Twenty Six.

He’s Got a Gun

To become good thieves we had to practice. So we did. Our goal was to rob one house a week for the whole school year. And though we were zealous converts, we still only managed to rob one house every month or so. But we did get better with each robbery, or just luckier, because we definitely got more careless.

If the driveway was empty and the lights weren’t on, we popped the basement door and went inside. We looked for cash, jewelry, stereos, and of course drugs. We knew some dudes who would buy anything. We skipped TVs because they were too big and bulky. Usually we took only what would fit in our bags and under our arms. We stashed it nearby in the woods or a dumpster and grabbed it later. If we got caught, we could say we just found it.

Someone came home once while we were in his house. I heard the front door open. I was in the hall near the steps, so I snuck to the basement and out the back door. Joe was upstairs. He climbed out the window and onto the porch roof. He crawled to the side and tried to scale the downspout. It pulled loose and ripped the gutter from the eave. His foot caught on the gutter and flipped him over head first into a bush. He was making so much noise I could hear him from out back. I thought that the dude had caught him or something, so I grabbed a stick and ran around.

Joe stumbled from the bushes when I got there. “Stupid fucking trees,” he said kicking at the bush and fighting back the branches. “Fuck,” he said as he cleared himself and looked over at me. There was a bright flash of light and a loud pop rang my ear. It felt like a bee inside my head.

“Shit,” he yelled. “Gun!” But I was already gone, before I even heard him, before I even realized what happened. I heard another shot before we got away. I looked over my shoulder as I was turning the corner. The dude was leaning out the window yelling and shooting his gun into the darkness.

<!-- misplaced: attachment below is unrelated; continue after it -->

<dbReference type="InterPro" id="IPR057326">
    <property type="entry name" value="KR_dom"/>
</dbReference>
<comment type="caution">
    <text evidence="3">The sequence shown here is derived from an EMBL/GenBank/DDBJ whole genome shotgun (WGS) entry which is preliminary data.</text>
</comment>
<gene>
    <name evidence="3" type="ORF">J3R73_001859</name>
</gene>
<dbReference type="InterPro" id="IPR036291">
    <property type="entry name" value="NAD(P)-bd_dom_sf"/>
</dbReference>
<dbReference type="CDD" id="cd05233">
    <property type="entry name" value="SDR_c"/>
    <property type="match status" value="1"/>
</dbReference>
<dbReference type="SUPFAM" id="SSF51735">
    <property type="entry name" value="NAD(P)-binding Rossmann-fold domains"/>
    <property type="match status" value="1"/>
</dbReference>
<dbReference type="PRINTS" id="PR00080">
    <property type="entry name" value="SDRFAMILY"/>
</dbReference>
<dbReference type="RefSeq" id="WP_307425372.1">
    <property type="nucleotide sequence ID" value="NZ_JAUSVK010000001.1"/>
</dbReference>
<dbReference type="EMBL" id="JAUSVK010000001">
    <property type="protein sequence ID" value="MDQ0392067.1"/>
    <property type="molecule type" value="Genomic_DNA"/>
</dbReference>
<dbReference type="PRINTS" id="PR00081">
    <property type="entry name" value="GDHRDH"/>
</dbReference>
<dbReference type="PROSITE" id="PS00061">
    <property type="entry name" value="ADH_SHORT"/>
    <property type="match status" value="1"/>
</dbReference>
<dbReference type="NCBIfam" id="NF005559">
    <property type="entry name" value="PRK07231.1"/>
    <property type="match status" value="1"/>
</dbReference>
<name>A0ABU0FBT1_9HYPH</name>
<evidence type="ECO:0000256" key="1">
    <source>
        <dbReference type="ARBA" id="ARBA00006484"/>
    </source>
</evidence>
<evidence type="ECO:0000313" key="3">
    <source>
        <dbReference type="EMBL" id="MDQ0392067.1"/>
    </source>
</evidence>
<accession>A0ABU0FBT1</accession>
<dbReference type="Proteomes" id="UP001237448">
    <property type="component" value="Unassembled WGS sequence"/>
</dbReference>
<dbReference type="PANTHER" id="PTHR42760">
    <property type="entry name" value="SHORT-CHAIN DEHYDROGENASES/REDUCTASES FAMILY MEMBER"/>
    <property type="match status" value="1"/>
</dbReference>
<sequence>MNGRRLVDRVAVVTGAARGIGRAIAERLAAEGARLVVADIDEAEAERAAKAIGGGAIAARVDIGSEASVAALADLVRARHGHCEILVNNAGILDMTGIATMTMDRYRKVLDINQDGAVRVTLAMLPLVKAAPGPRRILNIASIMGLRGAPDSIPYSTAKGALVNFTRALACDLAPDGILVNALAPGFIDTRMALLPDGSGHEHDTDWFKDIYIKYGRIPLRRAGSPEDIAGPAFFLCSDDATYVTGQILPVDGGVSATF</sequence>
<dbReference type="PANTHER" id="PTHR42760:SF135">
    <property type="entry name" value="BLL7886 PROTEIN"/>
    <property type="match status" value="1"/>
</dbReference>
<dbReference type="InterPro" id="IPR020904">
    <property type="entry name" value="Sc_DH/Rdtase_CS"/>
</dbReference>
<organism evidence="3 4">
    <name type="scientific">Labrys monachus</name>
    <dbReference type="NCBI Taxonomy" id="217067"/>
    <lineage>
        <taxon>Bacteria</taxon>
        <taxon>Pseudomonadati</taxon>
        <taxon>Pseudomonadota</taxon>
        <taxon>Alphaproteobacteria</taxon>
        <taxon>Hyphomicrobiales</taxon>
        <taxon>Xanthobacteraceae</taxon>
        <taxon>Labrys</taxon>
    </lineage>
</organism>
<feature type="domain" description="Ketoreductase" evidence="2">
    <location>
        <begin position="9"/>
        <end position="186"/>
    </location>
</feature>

We ran a while and ducked behind the bowling alley. We fell against the hill sweating and panting and laughing our asses off. Joe got up and walked to the corner to see if anyone had followed. He came back and dropped next to me.

“Here. I got you something.” He reached into the bag and pulled out a big rubber tube. He held it to the light.

“What the fuck is that?”

“It’s a pocket pussy.”

“A what?”

“A pocket pussy. You know, a marital aid.” He held it in front of his crotch to demonstrate, then tried to hand it to me. “You fuck it, Mann.”

“You fuck it?” I looked at it again. “You fuck it. I ain’t fucking it.” I nudged it away with my shoulder. “Jesus, no wonder that guy was pissed, you stole his girlfriend.”

“Hey…,” Joe looked over at me. I turned my head to look at him. “HOLY SHIT,” he said. His eyes got huge. “Holy shit.”

“What? What? What? What? What? What?” I looked around frantic, thinking someone was going to hit me in the head. “What?” I jumped up, ready to fight.

Joe grabbed my arm and pulled me down. “Come here. Turn your head again.” He looked at the side of my head. “You’re bleeding.”


“You’re bleeding, a lot. Hold still a minute. There’s blood all over you. Where the fuck is it coming from?”

“Probably my ear.” I remembered the stinging after the flash of light outside that dudes house. I forgot about it until Joe mentioned the blood.

He kept looking at it. “Holy shit.”


“Part of your ear is gone.”


“What happened to your ear?”

“What?” All of the sudden I was deaf.

“What happened to your ear?”

“I think it got shot off.”

“Shit Mann, let’s go under the streetlight so I can see better.”

Joe inspected the wound. He kept touching it. “Ouch,” I said.

“Hold still. Not as bad as it looks. Nothing missing. It’s just ripped.”

We went back to my house to clean the wound. It really wasn’t that bad. All the pieces were there. It was just a big gash, but it bled a lot.

“Tonight was pretty cool, but we got to make a score,” Joe said, standing next to me at the utility tub in the basement. He was holding a first aid kit as I leaned under the faucet splashing water on my ear.

“Yeah,” I said, turning the water off and reaching for a paper towel. “We better put some peroxide on this. Do you see antiseptic in that kit?”

“Yeah, here’s something. Hold still.” He opened the bottle.

“Thanks…FUCCKKKKKK!!!!” Red flashes of light shot through my head. Burning sensations scorched the side of my face. “Fuck. Fuck. Fuck.” I jumped around trying to catch my breath. “What the fuck?”

Joe looked at the bottle label. “Whoops. Rubbing alcohol.”

“Oh my god,” I held my ear and looked at the bottle in Joe’s hand. “Don’t ever do that again. Jesus Christ.”

Joe smiled, “It says on the directions that you should clean it twice.”

“Fuck you.”

“No, I’m serious.”

“Fuck you.”

“Pussy.” He put the lid on the bottle and set it on the washing machine. “But seriously. We got to score. That house tonight don’t count. We didn’t get nothing, except you got shot. But that don’t pay.”